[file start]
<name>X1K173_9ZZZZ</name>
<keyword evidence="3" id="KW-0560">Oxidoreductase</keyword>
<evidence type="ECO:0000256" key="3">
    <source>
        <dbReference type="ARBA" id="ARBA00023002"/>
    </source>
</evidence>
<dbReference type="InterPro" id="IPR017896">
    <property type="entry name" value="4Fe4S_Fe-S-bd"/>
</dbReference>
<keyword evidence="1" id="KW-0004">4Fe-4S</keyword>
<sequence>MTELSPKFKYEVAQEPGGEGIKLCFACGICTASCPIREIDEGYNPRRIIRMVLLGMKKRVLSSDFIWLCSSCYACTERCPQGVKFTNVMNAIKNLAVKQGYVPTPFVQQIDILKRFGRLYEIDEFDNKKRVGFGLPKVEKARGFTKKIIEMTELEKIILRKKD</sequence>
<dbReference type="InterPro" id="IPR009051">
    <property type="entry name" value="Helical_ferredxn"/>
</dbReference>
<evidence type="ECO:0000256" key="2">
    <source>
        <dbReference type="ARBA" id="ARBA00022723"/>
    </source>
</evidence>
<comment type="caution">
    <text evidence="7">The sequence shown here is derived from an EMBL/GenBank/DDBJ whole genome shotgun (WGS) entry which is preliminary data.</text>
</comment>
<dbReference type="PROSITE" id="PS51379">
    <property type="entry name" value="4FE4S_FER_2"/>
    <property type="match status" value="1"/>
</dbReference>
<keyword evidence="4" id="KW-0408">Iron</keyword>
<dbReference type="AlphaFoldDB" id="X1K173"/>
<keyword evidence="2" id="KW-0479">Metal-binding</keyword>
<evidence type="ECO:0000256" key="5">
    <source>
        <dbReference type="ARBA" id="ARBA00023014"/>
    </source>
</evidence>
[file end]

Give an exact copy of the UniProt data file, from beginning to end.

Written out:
<name>X1K173_9ZZZZ</name>
<keyword evidence="3" id="KW-0560">Oxidoreductase</keyword>
<evidence type="ECO:0000256" key="3">
    <source>
        <dbReference type="ARBA" id="ARBA00023002"/>
    </source>
</evidence>
<dbReference type="InterPro" id="IPR017896">
    <property type="entry name" value="4Fe4S_Fe-S-bd"/>
</dbReference>
<keyword evidence="1" id="KW-0004">4Fe-4S</keyword>
<sequence>MTELSPKFKYEVAQEPGGEGIKLCFACGICTASCPIREIDEGYNPRRIIRMVLLGMKKRVLSSDFIWLCSSCYACTERCPQGVKFTNVMNAIKNLAVKQGYVPTPFVQQIDILKRFGRLYEIDEFDNKKRVGFGLPKVEKARGFTKKIIEMTELEKIILRKKD</sequence>
<dbReference type="InterPro" id="IPR009051">
    <property type="entry name" value="Helical_ferredxn"/>
</dbReference>
<evidence type="ECO:0000256" key="2">
    <source>
        <dbReference type="ARBA" id="ARBA00022723"/>
    </source>
</evidence>
<comment type="caution">
    <text evidence="7">The sequence shown here is derived from an EMBL/GenBank/DDBJ whole genome shotgun (WGS) entry which is preliminary data.</text>
</comment>
<dbReference type="PROSITE" id="PS51379">
    <property type="entry name" value="4FE4S_FER_2"/>
    <property type="match status" value="1"/>
</dbReference>
<keyword evidence="4" id="KW-0408">Iron</keyword>
<dbReference type="AlphaFoldDB" id="X1K173"/>
<keyword evidence="2" id="KW-0479">Metal-binding</keyword>
<evidence type="ECO:0000256" key="5">
    <source>
        <dbReference type="ARBA" id="ARBA00023014"/>
    </source>
</evidence>